Mrs. Mack 5o5 handed me the package with a tear in her eye. “Open it.”
I knew what the box contained. Inside the cardboard, wrapped in tissue paper, was a beautifully finished small wooden box. . .
In the spring of 2000, five kittens were born to a wild mother in a small feral colony not far from here. At first we thought there were only four, as two of them looked almost identical from a distance. We could not leave them out there. They would live short lives and die tragically, or they would thrive and make yet more kittens. Neither solution was acceptable, so out came the humane traps. We caught two black and white Maine Coons, a calico, and a tiger. (The fifth proved elusive and unfortunately did meet a tragic fate.)
It was our first experience with feral kittens. We did a few things wrong, but they turned eventually. They would be the first of many.
Noah and his brother Sebastian came to live with us. Shelby did not approve, but she adapted eventually. Noah was a sickly baby; he almost died of pneumonia in those early weeks. He also was the more affectionate of the pair, perhaps because he required so much handling. He became our baby boy.
He was all eyes and ears. I swear they were born fully grown and the rest of him grew to fit them.
His voice was huge. In his younger years we would play a game in the morning while I dressed for work. He would stand at my feet and cry for attention. I would shush him, “quiet, you’ll wake up Mom!” He would respond more loudly. Lather, rinse, repeat until Mrs. Mack505 began to giggle.
Noah grew to be our kitten whisperer. When we would foster feral kittens, he would ignore them for weeks. Eventually he would spend an afternoon staring into their cage, and then they were done. Turned. All ready to go on to their new homes. He somehow knew when they were almost ready, and he would push them over the edge.
In later life, Noah became closely bonded with Hal. The two of them kept mostly to themselves and were always seen shoulder to shoulder around the house.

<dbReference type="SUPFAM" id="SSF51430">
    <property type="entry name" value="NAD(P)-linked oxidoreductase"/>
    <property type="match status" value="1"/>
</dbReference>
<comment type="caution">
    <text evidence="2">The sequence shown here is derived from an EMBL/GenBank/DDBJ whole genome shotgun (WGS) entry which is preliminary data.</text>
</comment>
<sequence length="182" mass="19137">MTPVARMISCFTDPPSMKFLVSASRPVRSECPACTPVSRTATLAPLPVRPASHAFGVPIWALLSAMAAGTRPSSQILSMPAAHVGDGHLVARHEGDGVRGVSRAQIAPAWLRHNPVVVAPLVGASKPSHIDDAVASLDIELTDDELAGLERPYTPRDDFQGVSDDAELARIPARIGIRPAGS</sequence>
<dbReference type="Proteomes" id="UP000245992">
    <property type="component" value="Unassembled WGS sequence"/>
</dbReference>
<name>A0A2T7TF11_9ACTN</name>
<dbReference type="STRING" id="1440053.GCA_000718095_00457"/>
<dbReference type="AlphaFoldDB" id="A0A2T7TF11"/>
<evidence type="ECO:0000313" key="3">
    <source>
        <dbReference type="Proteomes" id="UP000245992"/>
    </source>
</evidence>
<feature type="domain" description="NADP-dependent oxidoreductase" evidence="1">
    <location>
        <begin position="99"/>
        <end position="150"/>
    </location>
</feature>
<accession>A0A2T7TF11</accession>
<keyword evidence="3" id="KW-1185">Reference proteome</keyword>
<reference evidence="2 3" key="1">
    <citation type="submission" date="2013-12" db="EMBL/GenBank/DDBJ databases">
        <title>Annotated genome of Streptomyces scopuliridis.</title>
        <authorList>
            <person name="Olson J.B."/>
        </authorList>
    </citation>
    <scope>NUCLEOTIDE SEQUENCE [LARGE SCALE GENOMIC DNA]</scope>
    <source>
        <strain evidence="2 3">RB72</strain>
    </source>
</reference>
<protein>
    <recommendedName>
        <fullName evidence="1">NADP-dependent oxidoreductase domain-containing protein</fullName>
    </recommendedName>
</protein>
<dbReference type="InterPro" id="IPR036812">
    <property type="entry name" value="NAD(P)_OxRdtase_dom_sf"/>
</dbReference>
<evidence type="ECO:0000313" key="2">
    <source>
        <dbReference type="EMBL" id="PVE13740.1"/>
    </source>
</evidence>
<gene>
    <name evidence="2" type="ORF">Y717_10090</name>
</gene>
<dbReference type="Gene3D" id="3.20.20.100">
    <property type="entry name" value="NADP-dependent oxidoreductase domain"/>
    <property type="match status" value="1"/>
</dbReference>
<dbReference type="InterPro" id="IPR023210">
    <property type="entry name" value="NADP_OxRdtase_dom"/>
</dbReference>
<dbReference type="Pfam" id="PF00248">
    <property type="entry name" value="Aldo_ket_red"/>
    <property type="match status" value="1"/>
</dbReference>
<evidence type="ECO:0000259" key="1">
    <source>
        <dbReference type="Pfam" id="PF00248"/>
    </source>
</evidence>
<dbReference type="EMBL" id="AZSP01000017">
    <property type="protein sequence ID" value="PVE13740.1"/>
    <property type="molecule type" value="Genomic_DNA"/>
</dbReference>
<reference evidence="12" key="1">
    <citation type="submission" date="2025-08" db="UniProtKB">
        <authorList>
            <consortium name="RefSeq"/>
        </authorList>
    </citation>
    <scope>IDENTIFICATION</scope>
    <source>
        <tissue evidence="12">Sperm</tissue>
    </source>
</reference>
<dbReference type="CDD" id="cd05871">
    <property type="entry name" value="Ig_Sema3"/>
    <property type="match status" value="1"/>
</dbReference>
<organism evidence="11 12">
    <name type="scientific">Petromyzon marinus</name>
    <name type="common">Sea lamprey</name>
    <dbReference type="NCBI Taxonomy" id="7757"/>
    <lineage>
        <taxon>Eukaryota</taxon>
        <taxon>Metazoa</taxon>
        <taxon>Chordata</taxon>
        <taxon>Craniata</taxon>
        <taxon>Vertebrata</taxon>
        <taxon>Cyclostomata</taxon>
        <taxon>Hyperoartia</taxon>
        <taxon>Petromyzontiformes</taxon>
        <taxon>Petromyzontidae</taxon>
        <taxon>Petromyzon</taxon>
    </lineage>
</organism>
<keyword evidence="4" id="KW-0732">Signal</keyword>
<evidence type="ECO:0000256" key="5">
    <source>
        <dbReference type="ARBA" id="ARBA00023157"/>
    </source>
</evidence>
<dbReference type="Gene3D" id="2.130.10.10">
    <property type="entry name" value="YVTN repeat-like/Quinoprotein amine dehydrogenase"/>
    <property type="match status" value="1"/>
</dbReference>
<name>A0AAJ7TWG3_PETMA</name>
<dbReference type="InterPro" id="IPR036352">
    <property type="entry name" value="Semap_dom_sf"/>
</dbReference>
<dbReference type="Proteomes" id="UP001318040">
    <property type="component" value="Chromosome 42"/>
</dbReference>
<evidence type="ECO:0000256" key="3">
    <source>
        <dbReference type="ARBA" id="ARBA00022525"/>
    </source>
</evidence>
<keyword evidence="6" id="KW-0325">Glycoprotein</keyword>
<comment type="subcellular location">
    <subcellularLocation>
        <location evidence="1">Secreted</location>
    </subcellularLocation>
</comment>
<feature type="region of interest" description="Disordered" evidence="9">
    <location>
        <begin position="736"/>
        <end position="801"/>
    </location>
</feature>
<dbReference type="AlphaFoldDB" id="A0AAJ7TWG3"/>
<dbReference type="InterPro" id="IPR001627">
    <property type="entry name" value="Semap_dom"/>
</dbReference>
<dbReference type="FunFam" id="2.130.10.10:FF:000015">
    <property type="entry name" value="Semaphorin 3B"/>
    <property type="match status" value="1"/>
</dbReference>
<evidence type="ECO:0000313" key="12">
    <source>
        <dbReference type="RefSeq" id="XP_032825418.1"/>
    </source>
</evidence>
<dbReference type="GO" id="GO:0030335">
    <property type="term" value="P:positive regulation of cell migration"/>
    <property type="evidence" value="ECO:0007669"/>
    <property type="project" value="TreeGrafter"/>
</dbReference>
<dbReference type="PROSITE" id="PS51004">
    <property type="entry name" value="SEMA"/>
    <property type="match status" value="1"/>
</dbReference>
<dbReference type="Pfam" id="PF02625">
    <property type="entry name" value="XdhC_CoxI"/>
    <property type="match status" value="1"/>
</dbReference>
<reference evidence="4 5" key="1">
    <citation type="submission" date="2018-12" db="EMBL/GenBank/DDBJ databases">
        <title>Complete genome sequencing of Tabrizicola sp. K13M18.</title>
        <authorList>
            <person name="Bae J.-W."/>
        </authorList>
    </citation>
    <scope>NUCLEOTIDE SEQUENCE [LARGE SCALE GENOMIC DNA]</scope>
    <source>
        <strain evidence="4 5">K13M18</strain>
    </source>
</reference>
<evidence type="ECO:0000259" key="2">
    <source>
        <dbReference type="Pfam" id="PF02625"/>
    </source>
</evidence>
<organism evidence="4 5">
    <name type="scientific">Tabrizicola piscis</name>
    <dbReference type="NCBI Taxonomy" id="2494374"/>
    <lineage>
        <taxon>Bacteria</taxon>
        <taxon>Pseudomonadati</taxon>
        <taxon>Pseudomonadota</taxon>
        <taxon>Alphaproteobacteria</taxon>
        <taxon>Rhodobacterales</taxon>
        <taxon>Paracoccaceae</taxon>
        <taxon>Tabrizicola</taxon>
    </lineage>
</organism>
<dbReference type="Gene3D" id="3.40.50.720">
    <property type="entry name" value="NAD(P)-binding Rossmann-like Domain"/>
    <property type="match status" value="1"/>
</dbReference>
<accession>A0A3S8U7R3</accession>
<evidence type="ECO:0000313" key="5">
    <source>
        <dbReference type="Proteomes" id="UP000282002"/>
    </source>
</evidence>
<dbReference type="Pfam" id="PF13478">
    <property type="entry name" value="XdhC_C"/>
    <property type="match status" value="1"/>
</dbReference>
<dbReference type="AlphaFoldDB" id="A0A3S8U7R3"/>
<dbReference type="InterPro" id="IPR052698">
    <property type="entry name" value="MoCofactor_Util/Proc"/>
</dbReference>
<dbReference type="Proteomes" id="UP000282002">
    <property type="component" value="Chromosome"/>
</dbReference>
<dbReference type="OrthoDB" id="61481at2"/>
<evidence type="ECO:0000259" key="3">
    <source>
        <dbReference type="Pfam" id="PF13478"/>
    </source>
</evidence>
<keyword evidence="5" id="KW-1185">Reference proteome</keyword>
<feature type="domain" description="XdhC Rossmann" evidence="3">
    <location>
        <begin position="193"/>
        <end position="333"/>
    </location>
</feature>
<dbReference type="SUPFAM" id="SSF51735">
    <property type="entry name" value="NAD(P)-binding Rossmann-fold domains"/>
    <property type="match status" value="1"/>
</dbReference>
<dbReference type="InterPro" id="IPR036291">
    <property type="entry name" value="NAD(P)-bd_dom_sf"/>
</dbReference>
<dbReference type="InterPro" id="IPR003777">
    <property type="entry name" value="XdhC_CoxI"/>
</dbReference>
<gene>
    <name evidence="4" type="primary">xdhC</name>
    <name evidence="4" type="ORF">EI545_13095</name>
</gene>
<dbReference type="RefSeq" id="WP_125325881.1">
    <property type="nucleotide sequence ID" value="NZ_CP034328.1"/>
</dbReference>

We came home from my Mount Washington trip to find Noah unwell. The cat sitter had done her job thoroughly, but he just wasn’t acting right. The vet found a fast-moving cancer.
I won’t dwell on the details. Noah crossed the Rainbow Bridge shortly after noon on July 19th, 16 years 2 months and 4 days after being born in my father’s garage. He was our sweet Baby Boy until the end.
“Open it. . .” Mrs Mack5o5 urged.
I didn’t need to open it. It’s a beautifully crafted (slightly oversized?) custom box for his ashes. I’d rather spend as little time on it as possible. She insisted, though.
And there it was. A diagonal partition dividing the interior into two compartments. Someday in the hopefully distant future, Noah and Hal will lie shoulder to shoulder again.
This would be a good place to end. The story arc is complete. It’s not the best eulogy, but I felt it was time to write something. It turns out there is more, though. Noah has a legacy.
It seems that all the time he spent with semi-feral Hal was a grown-up version of his kitten whispering. Hal has never fully bonded into our family. He’s a wonderful cat, but he has always remained aloof. He never completely trusted us until he lost Noah.
In the month and a half since Noah passed, Hal has turned to us for comfort. He has become more trusting. He seeks us out for attention, and he sleeps with Mrs. Mack505. As I wrote this, he jumped onto the bed twice, approached me, and let me scratch his ears. I’m all teary again. Noah may be gone, but he left us a new and improved Hal to remember him by. Thank you, baby boy.